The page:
A breakdown of where things stand heading into this week…
1) Montreal Impact
Current Points: 45 (13-7-6)
Games Remaining: 8 (4 home/ 4 away)
Last 5 Games: WDWWL (10pts)
2013 Home/Away Record: 9-1-3 / 4-6-3
Maximum Possible Pts: 69
Average Opponents Pts: 35.3
Remaining Schedule: 9/14 vs. CLB, 9/17 at SJ**, 9/21 vs. VAN, 9/24 vs. HER** 9/28 @ CHI, 10/4 @ HOU, 10/12 vs. NE, 10/16 @ LA, 10/19 vs. PHI, 10/26 @ TFC
Rundown: Chronologically, Montreal’s 4-1 win at New England was the second of three needed Fire results Sunday and though the Impact had only won once away to an Eastern opponent this season, showed up in droves early on as Matt Reis’ fifth minute red card for taking down Marco Di Vaio set the tone for the evening in Montreal’s 4-2 win.
With the win, the Impact stayed on top of the Eastern Conference (with two games in hand) and may have helped the Fire more than just in the standings as Reis will now be suspended for the Revolution’s visit to Chicago this Saturday.
Given Montreal’s home form, a visit from the Crew Saturday should probably see them atop the East by the time I’m writing this column next week. With games in hand on both New York and Sporting KC, the Impact hold the inside track to the top spot in the East if they can hold serve down the stretch.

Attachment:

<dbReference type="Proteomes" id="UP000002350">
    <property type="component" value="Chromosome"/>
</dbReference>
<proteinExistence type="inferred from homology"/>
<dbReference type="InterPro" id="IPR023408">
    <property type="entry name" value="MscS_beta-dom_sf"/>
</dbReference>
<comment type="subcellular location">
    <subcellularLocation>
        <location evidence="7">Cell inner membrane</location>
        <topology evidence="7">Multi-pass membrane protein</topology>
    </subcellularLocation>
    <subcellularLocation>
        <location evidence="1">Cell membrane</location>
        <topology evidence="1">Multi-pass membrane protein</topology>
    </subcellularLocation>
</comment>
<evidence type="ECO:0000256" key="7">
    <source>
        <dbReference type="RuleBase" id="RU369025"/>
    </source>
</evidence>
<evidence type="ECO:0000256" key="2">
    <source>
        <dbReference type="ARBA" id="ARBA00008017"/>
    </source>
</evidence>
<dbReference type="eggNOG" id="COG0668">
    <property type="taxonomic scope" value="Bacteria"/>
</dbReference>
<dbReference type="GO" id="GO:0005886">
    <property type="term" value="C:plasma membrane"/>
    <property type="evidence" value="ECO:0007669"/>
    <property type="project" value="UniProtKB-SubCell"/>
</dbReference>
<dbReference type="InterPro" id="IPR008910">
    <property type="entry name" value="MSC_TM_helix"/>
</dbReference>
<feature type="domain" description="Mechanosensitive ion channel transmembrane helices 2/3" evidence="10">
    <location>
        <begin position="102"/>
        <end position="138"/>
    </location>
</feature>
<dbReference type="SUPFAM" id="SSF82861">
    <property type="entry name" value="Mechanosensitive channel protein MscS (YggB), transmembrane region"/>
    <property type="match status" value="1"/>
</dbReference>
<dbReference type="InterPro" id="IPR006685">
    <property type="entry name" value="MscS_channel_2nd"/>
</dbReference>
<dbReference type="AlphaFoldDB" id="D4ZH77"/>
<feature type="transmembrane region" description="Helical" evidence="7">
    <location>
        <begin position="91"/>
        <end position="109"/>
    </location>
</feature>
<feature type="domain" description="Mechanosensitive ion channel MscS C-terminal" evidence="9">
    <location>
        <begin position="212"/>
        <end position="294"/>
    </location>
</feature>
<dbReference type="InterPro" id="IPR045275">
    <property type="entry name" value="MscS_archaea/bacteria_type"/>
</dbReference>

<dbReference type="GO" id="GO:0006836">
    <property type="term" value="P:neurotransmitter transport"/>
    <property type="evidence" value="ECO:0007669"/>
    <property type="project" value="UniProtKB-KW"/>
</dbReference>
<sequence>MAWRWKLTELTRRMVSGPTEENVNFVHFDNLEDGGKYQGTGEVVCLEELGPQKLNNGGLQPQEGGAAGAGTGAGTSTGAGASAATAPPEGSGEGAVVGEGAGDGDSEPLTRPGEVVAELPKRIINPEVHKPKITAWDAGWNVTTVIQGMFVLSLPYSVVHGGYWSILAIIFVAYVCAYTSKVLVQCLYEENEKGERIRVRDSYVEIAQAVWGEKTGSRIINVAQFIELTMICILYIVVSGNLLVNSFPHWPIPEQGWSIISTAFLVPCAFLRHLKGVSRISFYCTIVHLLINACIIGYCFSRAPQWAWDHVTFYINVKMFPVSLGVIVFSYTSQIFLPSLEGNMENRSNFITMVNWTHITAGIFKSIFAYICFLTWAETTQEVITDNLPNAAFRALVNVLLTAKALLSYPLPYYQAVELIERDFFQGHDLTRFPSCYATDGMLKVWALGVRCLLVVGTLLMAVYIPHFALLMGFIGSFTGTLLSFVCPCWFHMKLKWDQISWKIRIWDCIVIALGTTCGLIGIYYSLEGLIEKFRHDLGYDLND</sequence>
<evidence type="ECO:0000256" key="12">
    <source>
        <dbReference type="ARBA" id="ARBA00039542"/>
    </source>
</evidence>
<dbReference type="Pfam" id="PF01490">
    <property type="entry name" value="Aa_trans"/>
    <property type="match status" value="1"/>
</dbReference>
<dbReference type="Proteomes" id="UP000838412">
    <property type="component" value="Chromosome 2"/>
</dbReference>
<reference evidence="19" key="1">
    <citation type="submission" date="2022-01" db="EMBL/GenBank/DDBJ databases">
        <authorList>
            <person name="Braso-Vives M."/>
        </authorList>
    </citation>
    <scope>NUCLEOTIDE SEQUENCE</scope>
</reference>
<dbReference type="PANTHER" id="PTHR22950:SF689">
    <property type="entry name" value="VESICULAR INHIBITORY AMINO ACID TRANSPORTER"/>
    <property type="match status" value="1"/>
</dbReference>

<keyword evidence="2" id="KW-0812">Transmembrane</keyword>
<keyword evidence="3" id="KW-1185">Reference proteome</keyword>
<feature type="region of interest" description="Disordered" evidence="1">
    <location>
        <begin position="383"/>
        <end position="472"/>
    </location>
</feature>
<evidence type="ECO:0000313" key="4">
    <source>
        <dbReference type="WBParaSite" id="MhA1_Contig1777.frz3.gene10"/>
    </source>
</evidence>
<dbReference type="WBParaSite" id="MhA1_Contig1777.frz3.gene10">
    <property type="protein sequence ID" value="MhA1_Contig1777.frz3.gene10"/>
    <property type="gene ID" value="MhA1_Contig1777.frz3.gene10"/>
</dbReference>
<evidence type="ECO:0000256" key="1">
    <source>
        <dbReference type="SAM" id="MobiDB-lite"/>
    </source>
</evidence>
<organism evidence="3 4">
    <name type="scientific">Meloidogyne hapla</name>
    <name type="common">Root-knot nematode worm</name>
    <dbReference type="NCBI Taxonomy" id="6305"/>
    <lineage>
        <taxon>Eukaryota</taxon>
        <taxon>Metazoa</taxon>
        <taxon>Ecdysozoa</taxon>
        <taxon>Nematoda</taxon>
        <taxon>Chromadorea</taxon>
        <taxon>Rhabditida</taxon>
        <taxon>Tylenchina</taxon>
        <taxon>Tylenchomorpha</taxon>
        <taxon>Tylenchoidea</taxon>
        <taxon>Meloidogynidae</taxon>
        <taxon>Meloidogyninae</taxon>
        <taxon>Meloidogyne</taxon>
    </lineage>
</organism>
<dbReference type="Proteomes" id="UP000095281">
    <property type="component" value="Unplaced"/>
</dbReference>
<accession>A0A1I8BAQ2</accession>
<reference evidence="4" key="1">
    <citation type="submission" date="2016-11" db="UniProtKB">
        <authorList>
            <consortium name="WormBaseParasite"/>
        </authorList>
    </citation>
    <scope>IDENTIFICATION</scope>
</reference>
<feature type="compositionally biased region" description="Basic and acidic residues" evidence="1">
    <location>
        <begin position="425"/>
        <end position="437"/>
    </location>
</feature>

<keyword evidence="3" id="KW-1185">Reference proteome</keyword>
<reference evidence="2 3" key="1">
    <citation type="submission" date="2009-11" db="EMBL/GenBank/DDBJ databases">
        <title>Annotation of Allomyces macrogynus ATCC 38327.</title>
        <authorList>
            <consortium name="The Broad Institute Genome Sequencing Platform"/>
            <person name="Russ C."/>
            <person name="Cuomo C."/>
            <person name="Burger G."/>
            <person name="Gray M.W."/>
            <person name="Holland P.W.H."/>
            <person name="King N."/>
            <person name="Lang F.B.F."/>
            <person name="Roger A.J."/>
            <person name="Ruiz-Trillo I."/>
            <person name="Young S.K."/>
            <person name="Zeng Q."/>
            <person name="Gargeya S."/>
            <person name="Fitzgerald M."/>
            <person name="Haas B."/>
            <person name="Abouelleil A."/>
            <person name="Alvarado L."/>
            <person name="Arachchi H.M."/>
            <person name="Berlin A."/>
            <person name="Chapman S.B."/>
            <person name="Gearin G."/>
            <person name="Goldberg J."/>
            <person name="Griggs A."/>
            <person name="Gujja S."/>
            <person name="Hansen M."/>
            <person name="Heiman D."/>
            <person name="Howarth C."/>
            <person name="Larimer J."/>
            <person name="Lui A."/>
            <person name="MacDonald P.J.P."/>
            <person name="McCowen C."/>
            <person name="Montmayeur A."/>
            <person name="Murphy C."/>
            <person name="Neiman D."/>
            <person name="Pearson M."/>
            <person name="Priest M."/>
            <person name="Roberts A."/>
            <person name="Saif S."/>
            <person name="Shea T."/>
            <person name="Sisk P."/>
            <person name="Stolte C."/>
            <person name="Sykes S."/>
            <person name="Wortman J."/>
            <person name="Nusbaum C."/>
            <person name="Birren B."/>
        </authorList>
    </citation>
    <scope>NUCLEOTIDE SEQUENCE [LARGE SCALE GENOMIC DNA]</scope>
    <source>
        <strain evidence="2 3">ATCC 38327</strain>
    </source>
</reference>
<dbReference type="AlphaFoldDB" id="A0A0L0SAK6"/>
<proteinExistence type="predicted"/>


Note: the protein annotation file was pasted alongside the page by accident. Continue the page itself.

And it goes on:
2) New York Red Bulls
Current Points: 45 (13-9-6)
Games Remaining: 6 (3 home / 3 away)
Last 5 Games: WWLDL (7pts)
2013 Home/Away Record: 8-2-3 / 5-7-3
Maximum Possible Pts: 63
Average Opponents Pts: 36.1
Remaining Schedule: 9/14 vs. TFC, 9/22 vs. FCD, 9/29 @ SEA, 10/5 vs. NE, 10/20 @ HOU, 10/27 vs. CHI
Rundown: The fact that Red Bull had never won in Houston during the MLS regular season didn’t exactly bode well form them on Sunday but a smaller than normal crowd at BBVA Compass Stadium saw a few mistakes at the back which New York did well to capitalize on in their 4-1 win.